Constance Hall: How a blogger fell victim to a real estate email scam

Mummy blogger Constance Hall had her savings ‘wiped out’ when she fell victim to a fancy trick – here’s how it works.

Perth blogger Constance Hall has said her life savings have been ‘wiped out’ after falling victim to a sophisticated property scam – and authorities are warning tenants are a ‘prime target’ in a tight market.

Hall revealed to her 1.3 million followers on Wednesday that she “felt stupid” and was “devastated” after paying money via an email link to what she believed was a real estate agency to secure a rental property for her and her children, only for the recipient to be a fraudster.

Known as a payment redirection scam, it involves hacking or cloning of email accounts, followed by demands for money.

“The scam specifically targets victims who can expect a message like this and are less likely to question it,” says WA ScamNet.

“Payment redirection takes place when scammers switch bank accounts, so money ends up being transferred to the wrong account. Real estate transactions are prime targets for this scam due to the often large sums of money involved .

“At first I felt stupid”

Speaking to Facebook to explain her predicament, Hall said the bank managed to recover just $7.57 of the thousands of dollars she had paid out. “Officially the worst school holidays ever,” she wrote.

“At first I felt stupid, how could I let that happen? But I’m a businesswoman, I often pay large sums internationally, I’m scammed, and I don’t pay anything that doesn’t come from a known contact with a credible email history, so no I am not stupid. It literally could have happened to anyone desperate to secure a rental.

Hall said it was “too much to cash in” and the rental agent said “there was nothing to do” and call his bank.

The bank said it authorized the transaction, the likelihood of recovering the money was “minimal” and contacting the police, who said much the same.

“Today Commonwealth Bank Fraud Department got back to me and said out of the thousands I transferred they were able to recover $7.57 and that was it. All my savings went been wiped out,” she said.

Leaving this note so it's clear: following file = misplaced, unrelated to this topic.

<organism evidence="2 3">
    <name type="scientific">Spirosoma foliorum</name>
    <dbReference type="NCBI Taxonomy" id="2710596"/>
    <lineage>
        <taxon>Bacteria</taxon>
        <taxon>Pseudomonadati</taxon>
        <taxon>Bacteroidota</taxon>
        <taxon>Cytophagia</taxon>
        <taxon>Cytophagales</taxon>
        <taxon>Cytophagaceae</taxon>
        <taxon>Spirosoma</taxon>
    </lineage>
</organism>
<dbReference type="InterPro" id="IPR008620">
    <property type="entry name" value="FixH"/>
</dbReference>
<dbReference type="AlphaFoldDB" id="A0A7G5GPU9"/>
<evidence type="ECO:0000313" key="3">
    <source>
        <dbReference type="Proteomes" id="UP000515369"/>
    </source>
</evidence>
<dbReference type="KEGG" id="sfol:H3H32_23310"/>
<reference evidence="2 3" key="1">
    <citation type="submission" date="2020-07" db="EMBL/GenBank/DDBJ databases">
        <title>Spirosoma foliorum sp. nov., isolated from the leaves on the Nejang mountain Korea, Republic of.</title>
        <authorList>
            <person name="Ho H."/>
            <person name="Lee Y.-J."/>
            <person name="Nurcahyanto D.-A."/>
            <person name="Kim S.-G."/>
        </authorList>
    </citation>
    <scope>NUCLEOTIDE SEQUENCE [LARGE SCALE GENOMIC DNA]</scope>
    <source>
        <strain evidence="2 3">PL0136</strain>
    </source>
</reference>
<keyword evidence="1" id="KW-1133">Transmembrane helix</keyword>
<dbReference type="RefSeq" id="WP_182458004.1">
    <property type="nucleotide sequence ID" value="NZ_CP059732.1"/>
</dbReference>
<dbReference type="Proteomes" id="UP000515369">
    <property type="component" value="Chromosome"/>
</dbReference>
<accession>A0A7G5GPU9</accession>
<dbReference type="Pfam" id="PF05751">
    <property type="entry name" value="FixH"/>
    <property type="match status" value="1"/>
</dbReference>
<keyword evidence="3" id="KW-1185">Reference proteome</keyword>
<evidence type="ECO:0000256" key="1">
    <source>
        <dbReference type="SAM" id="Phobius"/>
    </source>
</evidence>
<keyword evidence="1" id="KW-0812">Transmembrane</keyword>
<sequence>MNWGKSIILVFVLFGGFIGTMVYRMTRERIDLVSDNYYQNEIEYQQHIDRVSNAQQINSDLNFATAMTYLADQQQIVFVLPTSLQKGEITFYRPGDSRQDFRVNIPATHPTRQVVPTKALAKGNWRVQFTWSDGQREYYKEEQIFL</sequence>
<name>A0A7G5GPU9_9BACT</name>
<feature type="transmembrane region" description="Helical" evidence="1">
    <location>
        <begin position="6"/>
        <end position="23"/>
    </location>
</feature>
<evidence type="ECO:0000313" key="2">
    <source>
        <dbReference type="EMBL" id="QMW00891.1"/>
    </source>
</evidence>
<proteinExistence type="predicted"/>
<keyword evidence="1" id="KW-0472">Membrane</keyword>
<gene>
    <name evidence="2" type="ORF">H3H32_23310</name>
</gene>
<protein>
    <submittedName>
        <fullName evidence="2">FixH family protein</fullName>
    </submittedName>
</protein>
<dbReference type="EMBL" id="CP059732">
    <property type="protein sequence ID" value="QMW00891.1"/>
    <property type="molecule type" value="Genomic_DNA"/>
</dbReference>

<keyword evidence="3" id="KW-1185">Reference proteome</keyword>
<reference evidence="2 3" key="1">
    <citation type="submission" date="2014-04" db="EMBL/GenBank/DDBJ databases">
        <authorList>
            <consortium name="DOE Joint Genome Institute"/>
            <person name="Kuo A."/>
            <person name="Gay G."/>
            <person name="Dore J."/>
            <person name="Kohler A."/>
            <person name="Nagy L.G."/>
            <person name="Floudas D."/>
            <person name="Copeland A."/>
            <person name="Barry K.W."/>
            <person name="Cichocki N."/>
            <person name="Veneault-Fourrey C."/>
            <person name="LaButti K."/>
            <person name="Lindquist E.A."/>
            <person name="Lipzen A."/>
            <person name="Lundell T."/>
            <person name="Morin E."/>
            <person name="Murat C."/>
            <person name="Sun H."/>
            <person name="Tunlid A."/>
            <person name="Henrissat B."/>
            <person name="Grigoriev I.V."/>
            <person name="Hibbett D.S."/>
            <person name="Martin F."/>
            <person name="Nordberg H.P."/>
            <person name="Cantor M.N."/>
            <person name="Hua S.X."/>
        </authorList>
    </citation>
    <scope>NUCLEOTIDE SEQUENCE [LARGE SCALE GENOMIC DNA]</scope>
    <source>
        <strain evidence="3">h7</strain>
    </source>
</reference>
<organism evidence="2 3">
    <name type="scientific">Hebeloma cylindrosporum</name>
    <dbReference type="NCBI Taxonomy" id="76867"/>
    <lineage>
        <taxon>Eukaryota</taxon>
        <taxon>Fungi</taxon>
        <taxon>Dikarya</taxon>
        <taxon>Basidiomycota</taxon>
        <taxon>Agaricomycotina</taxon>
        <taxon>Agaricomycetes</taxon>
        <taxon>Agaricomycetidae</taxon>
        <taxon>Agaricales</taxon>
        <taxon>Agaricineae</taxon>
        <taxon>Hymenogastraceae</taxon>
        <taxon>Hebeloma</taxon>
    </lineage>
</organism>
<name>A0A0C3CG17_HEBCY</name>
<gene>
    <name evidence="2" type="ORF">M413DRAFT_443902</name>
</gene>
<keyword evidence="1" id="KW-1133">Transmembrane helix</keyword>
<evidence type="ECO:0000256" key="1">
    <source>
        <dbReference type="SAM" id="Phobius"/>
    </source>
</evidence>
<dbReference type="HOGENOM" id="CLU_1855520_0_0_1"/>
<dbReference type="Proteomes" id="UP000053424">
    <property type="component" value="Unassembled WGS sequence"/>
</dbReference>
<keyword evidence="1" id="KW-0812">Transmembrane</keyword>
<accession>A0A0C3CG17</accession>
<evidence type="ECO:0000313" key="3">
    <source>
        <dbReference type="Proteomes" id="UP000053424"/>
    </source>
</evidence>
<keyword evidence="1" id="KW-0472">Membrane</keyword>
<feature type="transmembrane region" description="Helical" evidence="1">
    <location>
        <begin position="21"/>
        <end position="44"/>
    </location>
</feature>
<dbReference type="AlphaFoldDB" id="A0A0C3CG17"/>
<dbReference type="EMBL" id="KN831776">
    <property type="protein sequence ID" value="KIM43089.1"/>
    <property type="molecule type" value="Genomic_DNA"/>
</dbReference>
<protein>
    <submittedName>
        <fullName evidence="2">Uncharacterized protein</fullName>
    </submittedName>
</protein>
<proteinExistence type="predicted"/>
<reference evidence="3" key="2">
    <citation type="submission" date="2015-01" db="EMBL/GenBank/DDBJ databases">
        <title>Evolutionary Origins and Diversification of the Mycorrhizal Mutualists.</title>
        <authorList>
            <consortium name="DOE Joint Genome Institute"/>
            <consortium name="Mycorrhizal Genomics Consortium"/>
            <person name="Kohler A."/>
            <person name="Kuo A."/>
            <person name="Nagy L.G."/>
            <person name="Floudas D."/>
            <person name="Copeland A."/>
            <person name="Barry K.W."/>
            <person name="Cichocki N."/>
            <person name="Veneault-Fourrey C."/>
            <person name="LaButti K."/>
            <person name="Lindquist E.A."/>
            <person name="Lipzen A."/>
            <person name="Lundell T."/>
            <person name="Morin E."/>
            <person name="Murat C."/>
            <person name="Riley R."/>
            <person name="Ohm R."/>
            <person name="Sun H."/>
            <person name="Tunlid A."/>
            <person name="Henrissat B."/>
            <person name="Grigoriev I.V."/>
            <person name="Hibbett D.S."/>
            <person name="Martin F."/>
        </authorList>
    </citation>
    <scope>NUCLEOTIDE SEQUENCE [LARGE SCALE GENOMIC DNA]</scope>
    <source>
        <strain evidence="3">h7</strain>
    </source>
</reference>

“The kids are devastated, we’ve had a vacation like *** because mom is broke and can’t even ask for more.”

She stressed that it was “by no means a shame party, I am in a better financial position than many, many people and for that I remain grateful and must look back”.

“But saving was never easy for me and I was so proud of that money and felt like I was finally doing something that represented how successful I had been despite all the odds,” he said. she declared.

“Everything getting robbed in an instant… felt incredibly unfair and it made me think of other single moms, moms who don’t have their mom to rely on or the career that this sequel has blessed me with. . »

How does the scam work?

The people behind the scam hack email accounts and get information about ongoing financial transactions between sellers or buyers and real estate or settlement agents.

“Scammers may appear to take over the company’s email address or create a new, nearly identical email address that is difficult to distinguish from the original,” says WA ScamNet.

“Using the new email address, the scammers attempt to trick the parties into disbursing transaction funds to alternate bank accounts under their control.”

In a shocking example, scammers stole an estimated $375,000 last year intended to fund the elderly care costs of a 102-year-old woman.

The woman’s granddaughter, who has an enduring power of attorney, was arranging for the funds from the sale of her grandmother’s house to be transferred to the nursing home through a settlement agent.

The scammers intercepted email communications between the granddaughter and the aged care facility and sent a fake email pretending to be the nursing home informing her of a change in bank details for the transfer.

The granddaughter sent these bank details along with instructions to the settlement agent. When the settlement took place, the proceeds of $374,251 were transferred to the crooks’ bank account in Sydney.

“They said they were hacked”